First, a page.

While this approach has clear potential benefits for African development, Mr da Silva is conscious of the limited impact a single actor such as Brazil can have, and the need for reform of global development institutions.
"I believe that South-South cooperation obliges us, first of all, to improve the functioning of multilateral institutions, and then build new institutions that could allow more equity between all the participants," he says, reflecting the growing push for reform of key bodies such as the UN and the international financial institutions.
Following the untimely departure of Dominique Strauss-Kahn as IMF managing director, Brazil and its Brics peers were among those opposing continued European control of the top job at the lender. Similar pressure was exerted on the selection of the new World Bank president earlier this year.
"Africa is not represented on the Security Council, Latin America is not represented, and a country the size of India does not participate. What is the problem with having an additional five or six countries on the Security Council? Why does Europe have so many voices in all the institutions?"
Leaning in for emphasis, Mr da Silva's trade union roots come to the fore on the issue of Western dominance in international institutions. He is outspoken in his criticism of what he sees as a clear double standard by rich countries in their dealings with developing countries.
"With the bankruptcy of Lehman we had the breakdown of the theory that the markets could take care of everything," he says, in reference to the neoliberal orthodoxy that had dominated international finance and economics since the early 1980s.
After a brief period of critical self-reflection among bodies such as the G20 in the wake of the financial crisis, he argues, rich countries are now returning to "business as usual".
"The financial sector was not punished. We discovered that the IMF only had a tough voice for the poor countries to follow their policies. In the crisis of the rich countries nothing was said." While not a proponent of free market economics, Mr da Silva's approach has an overarching pragmatism. "We don't want to withdraw anything from anybody, but we want to establish rules...rules that guarantee our independence and free us from the need to rely on third parties to conduct our business. I believe that multilateral institutions need to change, but as long as they don't change we have to develop other institutions."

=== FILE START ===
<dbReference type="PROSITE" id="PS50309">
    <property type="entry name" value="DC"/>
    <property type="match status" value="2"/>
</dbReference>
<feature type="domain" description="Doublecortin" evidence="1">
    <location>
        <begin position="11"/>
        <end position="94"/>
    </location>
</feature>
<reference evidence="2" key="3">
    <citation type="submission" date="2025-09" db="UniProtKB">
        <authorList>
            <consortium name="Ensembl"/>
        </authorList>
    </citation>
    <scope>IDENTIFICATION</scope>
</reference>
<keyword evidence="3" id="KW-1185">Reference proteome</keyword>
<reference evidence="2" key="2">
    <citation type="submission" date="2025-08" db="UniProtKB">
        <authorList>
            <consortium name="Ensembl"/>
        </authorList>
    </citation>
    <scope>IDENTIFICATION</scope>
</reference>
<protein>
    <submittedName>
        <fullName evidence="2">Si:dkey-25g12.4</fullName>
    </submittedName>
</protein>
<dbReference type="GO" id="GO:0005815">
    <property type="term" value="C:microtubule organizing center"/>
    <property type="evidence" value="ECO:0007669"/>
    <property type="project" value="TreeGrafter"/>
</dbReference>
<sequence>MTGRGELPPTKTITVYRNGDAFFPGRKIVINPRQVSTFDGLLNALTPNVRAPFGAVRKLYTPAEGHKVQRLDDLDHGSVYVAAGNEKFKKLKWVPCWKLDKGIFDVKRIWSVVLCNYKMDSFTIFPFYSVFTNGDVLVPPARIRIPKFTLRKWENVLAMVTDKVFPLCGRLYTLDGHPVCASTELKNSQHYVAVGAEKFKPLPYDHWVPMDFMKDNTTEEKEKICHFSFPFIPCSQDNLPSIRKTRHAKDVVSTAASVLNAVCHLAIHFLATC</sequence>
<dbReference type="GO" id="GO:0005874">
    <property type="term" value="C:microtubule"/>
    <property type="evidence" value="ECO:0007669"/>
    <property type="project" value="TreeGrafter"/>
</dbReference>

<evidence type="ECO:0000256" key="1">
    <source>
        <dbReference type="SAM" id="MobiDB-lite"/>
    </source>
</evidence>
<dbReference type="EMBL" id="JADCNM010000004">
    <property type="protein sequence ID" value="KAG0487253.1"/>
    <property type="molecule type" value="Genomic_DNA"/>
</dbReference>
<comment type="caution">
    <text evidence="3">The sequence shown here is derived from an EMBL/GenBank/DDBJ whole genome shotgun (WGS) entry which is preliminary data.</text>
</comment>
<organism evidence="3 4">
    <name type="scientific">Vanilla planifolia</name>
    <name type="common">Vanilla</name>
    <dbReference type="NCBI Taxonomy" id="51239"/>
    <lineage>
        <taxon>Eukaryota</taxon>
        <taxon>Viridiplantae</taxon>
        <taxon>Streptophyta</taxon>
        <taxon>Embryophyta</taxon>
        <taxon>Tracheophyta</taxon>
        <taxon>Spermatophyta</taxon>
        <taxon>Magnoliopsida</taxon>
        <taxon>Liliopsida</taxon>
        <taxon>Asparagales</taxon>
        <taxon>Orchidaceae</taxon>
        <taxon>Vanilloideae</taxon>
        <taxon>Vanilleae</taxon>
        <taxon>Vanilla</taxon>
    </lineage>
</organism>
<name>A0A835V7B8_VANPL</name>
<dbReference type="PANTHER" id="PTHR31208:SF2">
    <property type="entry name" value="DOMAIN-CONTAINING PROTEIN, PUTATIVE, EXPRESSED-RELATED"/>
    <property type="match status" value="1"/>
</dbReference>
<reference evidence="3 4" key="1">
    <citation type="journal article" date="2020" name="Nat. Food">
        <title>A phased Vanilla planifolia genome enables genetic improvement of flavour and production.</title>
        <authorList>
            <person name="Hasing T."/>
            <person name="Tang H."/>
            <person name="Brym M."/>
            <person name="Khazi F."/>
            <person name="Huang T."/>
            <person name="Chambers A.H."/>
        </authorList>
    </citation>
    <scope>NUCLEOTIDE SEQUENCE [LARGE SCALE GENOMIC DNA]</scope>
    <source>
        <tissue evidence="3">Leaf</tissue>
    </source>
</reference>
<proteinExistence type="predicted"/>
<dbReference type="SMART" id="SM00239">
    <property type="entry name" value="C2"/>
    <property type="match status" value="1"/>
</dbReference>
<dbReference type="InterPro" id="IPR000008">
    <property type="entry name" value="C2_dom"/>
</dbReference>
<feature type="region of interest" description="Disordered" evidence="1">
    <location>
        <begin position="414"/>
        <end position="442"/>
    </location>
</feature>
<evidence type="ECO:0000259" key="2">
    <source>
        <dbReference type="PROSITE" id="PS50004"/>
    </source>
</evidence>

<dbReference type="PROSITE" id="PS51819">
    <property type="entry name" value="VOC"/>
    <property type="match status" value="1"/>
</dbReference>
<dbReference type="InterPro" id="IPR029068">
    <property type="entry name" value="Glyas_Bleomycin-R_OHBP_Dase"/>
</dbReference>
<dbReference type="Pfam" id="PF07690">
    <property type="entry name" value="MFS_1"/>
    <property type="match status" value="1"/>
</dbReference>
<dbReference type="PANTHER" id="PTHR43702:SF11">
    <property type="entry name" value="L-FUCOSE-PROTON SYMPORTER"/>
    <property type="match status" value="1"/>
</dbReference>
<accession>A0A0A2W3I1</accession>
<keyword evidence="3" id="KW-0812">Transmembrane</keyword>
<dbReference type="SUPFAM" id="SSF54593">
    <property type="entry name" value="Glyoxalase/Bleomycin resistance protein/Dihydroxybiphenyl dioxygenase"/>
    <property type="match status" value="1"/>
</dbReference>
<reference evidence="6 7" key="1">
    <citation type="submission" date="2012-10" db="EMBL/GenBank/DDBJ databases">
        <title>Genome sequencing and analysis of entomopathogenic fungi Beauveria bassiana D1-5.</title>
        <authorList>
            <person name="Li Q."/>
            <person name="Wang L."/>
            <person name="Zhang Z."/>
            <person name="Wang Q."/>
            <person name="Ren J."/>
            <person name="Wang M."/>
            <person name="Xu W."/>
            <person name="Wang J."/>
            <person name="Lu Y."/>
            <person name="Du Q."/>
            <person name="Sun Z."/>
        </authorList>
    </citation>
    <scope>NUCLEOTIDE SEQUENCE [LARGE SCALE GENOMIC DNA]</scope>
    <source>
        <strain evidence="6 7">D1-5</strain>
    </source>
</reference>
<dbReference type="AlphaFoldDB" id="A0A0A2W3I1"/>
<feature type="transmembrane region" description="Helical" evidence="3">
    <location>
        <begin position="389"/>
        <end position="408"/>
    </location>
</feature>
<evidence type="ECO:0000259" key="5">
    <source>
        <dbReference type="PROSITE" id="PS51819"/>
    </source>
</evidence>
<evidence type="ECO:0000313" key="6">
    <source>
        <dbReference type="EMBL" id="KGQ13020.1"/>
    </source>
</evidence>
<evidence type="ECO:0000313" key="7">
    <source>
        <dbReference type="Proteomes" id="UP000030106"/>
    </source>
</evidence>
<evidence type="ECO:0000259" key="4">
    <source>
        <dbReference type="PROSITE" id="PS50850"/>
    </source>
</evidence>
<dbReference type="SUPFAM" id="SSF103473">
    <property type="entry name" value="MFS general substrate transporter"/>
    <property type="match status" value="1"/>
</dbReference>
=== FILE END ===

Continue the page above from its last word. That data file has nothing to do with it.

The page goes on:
Such statements reflect the growing confidence of emerging economies to move beyond being the subjects of international regimes towards reshaping them, and where necessary, building their own development institutions.
Along with renewed calls for reform of international institutions at the fourth annual Brics Summit, held in Delhi in March, the five member states also held talks on the establishment of a new development bank to finance infrastructure and development projects in the Brics and other developing countries. As Brazil takes on a more central role in global economic and political affairs, some doubt its ability to maintain and consolidate the current level of commitment to Africa, particularly without a passionate advocate such as Mr da Silva in the presidency. Presented with this, Mr da Silva concedes that there is more work to do.
"I have it resolved in my mindset, but certainly it is not resolved in a lot of people in Brazil. Many businessmen and women do not think that way. There is still a lot of hard work ahead to consolidate this view and vision on Africa, even in part of the state bureaucracy in Brazil," he says.
Much of his post-presidency activity, his advisers say, will focus on Africa, and Mr da Silva is said to be planning a return to active politics. While accepting that more consolidation is needed, he has no doubt that Brazil's policy of engagement with Africa is here to stay.
"This work with the development of Africa is something that personally enthuses me, and today it's exciting a lot of people in Brazil as well. I know President Dilma very well and I am certain that her convictions towards Africa are the same that I had."